Physicians: .25 AMA PRA Category ICreditsTM
Family Physicians: .25 Prescribed credits
Nurse Practitioners: .25 Contact hours
Release Date: March 27, 2013
Expiration Date: March 27, 2014
Estimated Completion Time: 15 minutes
There is no fee for this activity.
To Receive Credit
In order to receive your certificate of participation, you should read the information about this activity, including the disclosure statements, review the entire activity, take the post-test, and complete the evaluation form. You may then follow the directions to print your certificate of participation. To begin, click the CME icon at the end of the article.
Upon successful completion of this educational program, the reader should be able to:
1. Discuss the significance of this article as it relates to your clinical practice.
2. Be able to apply this knowledge to your patient's diagnosis, treatment and management.
Alan Ehrlich, MD - Assistant Clinical Professor in Family Medicine, University of Massachusetts Medical School, Worcester, Massachusetts, USA; Senior Deputy Editor, DynaMed, Ipswich, Massachusetts, USA
Michael Fleming, MD, FAAFP - Assistant Clinical Professor of Family Medicine and Comprehensive Care, LSU Health Science Center School of Medicine, Shreveport, Louisiana, USA; Assistant Clinical Professor of Family Medicine, Department of Family and Community Medicine, Tulane University Medical School, New Orleans, Louisiana, USA; Chief Medical Officer, Amedisys, Inc. & Antidote Education Company
Dr. Ehrlich, Dr. Fleming, DynaMed Editorial Team members, and the staff of Antidote Education Company have disclosed that they have no relevant financial relationships or conflicts of interest with commercial interests related directly or indirectly to this educational activity.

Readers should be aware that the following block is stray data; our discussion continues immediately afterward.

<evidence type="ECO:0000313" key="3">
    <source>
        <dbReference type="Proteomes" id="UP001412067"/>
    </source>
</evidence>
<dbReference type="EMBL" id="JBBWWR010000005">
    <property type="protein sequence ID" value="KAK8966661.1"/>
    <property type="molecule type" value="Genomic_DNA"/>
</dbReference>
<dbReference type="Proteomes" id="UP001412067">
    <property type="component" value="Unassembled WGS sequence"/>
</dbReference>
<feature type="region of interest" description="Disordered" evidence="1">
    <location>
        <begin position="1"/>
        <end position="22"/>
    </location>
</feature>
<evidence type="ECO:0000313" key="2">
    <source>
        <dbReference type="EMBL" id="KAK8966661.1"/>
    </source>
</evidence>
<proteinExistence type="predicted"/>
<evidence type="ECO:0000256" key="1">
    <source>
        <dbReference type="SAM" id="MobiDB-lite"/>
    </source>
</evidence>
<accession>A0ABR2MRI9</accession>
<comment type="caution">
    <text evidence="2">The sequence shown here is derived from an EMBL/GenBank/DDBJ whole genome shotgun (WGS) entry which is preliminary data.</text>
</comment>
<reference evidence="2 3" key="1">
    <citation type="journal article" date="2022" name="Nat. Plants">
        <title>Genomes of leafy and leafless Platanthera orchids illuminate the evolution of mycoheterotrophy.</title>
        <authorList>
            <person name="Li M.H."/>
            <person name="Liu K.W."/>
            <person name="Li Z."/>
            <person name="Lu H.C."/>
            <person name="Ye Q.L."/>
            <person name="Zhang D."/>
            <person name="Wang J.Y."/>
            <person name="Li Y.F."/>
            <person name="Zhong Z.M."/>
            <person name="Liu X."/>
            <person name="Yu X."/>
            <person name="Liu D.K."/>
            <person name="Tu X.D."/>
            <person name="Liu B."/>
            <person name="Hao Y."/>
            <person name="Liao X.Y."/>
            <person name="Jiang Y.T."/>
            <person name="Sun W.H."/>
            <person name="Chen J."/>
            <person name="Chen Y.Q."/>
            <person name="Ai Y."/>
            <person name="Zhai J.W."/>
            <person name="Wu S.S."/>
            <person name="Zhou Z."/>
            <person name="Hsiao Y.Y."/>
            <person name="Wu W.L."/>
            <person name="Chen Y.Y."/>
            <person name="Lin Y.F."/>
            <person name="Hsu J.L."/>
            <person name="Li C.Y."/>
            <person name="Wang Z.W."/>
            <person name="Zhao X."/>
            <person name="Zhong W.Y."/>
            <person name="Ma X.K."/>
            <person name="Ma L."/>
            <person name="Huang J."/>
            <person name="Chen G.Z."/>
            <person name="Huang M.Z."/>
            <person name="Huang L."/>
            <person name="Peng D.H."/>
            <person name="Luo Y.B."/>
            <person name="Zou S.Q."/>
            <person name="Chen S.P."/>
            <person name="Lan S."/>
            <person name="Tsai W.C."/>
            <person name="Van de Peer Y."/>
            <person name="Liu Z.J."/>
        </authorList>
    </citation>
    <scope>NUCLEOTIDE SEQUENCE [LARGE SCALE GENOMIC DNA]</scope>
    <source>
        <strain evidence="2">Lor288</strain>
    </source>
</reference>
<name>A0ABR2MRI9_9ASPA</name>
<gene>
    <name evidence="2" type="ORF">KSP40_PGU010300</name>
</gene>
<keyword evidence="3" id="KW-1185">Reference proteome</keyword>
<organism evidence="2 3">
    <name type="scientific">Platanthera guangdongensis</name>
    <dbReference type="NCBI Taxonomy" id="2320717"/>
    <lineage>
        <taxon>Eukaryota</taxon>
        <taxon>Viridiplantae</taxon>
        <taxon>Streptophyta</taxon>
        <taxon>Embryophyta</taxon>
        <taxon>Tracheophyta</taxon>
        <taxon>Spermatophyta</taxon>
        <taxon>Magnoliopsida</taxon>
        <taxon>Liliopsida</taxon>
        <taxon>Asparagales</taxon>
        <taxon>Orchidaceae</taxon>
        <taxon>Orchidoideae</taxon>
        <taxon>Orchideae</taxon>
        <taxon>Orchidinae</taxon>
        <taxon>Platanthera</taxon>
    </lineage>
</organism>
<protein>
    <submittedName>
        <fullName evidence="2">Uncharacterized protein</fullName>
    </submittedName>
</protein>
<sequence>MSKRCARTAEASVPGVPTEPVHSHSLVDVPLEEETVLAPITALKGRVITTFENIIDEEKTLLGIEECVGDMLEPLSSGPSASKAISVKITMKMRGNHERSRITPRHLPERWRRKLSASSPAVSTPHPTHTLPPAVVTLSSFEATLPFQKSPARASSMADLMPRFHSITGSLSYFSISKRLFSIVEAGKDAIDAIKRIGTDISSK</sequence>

No commercial support has been received for this activity.
ACCME: This activity has been planned and implemented in accordance with the Essential Areas and policies of the Accreditation Council for Continuing Medical Education through the joint sponsorship of Antidote EducationCompany and EBSCO Publishing. Antidote is accredited by the ACCME to provide continuing medical education for physicians. Antidote Education Company designates this enduring activity for a maximum of 0.25 AMA PRA Category 1 CreditsTM. Physicians should only claim credit commensurate with the extent of their participation in the activity.
AAFP: Enduring Material activity, DynaMed EBM Focus, has been reviewed and is acceptable for up to 13 Prescribed credits by the American Academy of Family Physicians. AAFP certification begins March 7, 2012. Term of approval is for one year from this date with the option of yearly renewal. Each EBM Focus is worth .25 Prescribed credits. Physicians should claim only the credit commensurate with the extent of their participation in the activity.
AANP: This program is approved for 0.25 contact hour of continuing education by the American Academy of Nurse Practitioners.
Program ID: 1210393D
Last week 343 journal articles were evaluated via DynaMed's Systematic Literature Surveillance and summaries of 222 articles were added to DynaMed content.
Based on criteria for selecting "articles most likely to change clinical practice," one article of significant interest was selected by the DynaMed Editorial Team.
Initial Treatment with Physical Therapy for Meniscal Tear Associated with Functional Improvement Similar to Surgery and May Lower Surgery Rates in Patients with Knee Osteoarthritis
Reference: N Engl J Med 2013 Mar 18 early online, (level 2 [mid-level] evidence)
Meniscal tears are common in patients with osteoarthritis of the knee, and symptomatic tears are frequently treated with arthroscopic surgery. Existing data from randomized trials show arthroscopic debridement is not effective for treating knee osteoarthritis (N Engl J Med 2008 Sep 11;359(11):1097, N Engl J Med 2002 Jul 11;347(2):81), but these trials have not specifically addressed meniscal tears. A new trial compared initial physical therapy vs. initial arthroscopic surgery for symptomatic meniscal tears in this population.